The “Unite the Right” rally in August of 2017 led to widespread panic and chaos in Charlottesville, Va. One major cause of the panic, coupled with the violence, was the intimidating display of the paramilitary activity that rioters demonstrated.
According to new study released by Georgetown Law’s Institute for Constitutional Advocacy and Protection (ICAP) all 50 states have laws already on the books that would prevent the public displays of a private militia that the nation saw in August, and thus and can prevent similar crises in the future.
“What we found is that every state has laws on the books that could be used to help ensure that the violence that occurred during the ‘Unite the Right’ rally never happens again in America,” stated Mary McCord, senior litigator at ICAP. “Local authorities in all 50 states should know that the law empowers them to restrict paramilitary activity during public rallies, while preserving the rights to free expression and peaceful assembly.”
Here are the laws Alabama has on the books that could prevent another Charlottesville:
Ala. Const. art. I, § 27.
Standing army; military subordinate to civil power That no standing army shall be kept up without the consent of the legislature, and, in that case, no appropriation for its support shall be made for a longer term than one year; and the military shall, in all cases, and at all times, be in strict subordination to the civil power.
Ala. Code § 31-2-125.
Unauthorized military organizations Any two or more persons, whether with or without uniform, who associate, assemble, or congregate together by or under any name in a military capacity for the purpose of drilling, parading, or marching at any time or place or otherwise take up or bear arms in any such capacity without authority of the Governor, must, on conviction, be fined not more than $1,000. This section does not apply to any school or college where military training and instruction is given under the provisions of state or federal laws, nor to the order of Knights of Templar, Knights of Pythias, Patriarchs Militant, or Uniform Rank Woodmen of the World.
Ala. Code § 31-2-18.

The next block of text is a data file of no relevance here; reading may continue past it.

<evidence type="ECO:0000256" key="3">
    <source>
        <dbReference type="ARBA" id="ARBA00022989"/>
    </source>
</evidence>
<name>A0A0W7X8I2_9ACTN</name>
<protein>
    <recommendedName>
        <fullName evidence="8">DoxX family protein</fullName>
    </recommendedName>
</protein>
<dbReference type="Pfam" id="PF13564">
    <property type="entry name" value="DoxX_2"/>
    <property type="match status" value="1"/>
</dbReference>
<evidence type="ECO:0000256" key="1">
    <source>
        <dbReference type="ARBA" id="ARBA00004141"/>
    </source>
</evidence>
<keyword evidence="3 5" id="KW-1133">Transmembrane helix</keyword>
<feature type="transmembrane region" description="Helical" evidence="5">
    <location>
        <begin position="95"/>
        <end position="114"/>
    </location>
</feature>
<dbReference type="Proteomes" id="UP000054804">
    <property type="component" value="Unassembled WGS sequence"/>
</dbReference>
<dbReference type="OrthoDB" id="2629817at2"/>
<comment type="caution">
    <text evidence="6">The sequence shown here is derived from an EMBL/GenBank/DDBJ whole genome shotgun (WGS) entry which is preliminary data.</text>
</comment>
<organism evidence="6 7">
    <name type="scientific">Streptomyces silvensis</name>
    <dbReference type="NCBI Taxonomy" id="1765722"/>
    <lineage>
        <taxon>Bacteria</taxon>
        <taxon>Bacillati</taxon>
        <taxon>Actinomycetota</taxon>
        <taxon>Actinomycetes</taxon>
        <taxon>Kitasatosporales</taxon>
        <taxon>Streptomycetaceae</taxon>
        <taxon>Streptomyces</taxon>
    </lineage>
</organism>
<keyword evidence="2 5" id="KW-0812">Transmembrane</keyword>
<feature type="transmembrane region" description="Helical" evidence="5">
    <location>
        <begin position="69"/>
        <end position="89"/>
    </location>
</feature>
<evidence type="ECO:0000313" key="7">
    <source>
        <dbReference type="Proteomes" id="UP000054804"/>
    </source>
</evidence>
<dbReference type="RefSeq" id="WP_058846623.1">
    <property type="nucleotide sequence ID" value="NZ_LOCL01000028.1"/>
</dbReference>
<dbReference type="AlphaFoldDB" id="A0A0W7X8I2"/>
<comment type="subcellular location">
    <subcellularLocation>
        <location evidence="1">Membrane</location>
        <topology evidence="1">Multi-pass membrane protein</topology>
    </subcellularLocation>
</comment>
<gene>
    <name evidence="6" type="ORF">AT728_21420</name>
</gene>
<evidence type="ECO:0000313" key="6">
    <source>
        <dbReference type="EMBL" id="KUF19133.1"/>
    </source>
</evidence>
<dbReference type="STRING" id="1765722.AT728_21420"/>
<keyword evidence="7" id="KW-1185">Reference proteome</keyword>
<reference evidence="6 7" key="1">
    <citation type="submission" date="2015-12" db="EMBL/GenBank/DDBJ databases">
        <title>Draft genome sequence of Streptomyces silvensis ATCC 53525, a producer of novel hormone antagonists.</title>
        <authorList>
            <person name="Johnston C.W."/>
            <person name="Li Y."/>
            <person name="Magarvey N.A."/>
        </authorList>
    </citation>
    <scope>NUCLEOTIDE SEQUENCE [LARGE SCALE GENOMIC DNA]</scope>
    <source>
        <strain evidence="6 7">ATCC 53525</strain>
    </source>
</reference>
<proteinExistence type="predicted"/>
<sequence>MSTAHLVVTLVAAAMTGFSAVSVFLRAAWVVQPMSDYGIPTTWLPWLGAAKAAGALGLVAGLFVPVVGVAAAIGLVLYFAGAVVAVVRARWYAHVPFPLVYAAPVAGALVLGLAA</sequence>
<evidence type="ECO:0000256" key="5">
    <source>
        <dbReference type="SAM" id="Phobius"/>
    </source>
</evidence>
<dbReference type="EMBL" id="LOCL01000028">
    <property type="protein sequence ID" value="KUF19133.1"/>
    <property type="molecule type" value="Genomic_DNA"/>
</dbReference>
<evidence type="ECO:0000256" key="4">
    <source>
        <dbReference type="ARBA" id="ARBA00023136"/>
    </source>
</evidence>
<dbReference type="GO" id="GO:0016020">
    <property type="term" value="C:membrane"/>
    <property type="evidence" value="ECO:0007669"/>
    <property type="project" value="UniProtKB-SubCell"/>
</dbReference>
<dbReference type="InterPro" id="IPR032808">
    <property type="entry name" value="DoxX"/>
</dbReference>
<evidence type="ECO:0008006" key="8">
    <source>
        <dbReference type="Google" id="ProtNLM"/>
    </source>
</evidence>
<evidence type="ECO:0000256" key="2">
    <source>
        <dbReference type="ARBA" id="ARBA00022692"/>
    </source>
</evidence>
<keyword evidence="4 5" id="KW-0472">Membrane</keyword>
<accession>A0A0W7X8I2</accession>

Wearing foreign uniforms—Prohibited; exceptions
(a) It shall be unlawful for any person to appear in any public place or in the public view attired in any uniform similar to that worn by the military, semi-military, naval, police, storm troop, or other official or semiofficial forces of any foreign state, nation or government, or attired in any distinctive part or parts of such a uniform, and to assemble with other persons similarly attired in any camp, drill ground, or other place for the purpose of engaging in military drill or training or other military purposes.
(b) It shall be unlawful for any person to appear in any public place or in the public view attired in the uniform or wearing the distinctive garment of any association of persons of whatsoever nature or form which engages in, adopts, or imitates the drill formations, salutes, or other methods or practices or the symbols of any foreign military, semi-military, naval, police, storm troop, or similar foreign organization, and, so attired, to assemble with other persons similarly attired in any camp, drill ground, or other place for the purpose of engaging in military drill or training or other military practices.
(c) It shall be unlawful for the proprietor, manager, or keeper of any place of public meeting, resort or amusement to permit therein any assemblage of persons attired as prohibited in this section.
(d) This section shall not apply to the officers or members of the military, semi-military, naval, police, or other official or semiofficial forces of any foreign state, nation, or government lawfully within the State of Alabama, any veterans’ organization chartered by Act of Congress, the Boy Scouts of America, any student of any school or academy recognized by the Board of Education of the State of Alabama, nor to the members of the cast of any stage or motion picture production characterizing the officials of a foreign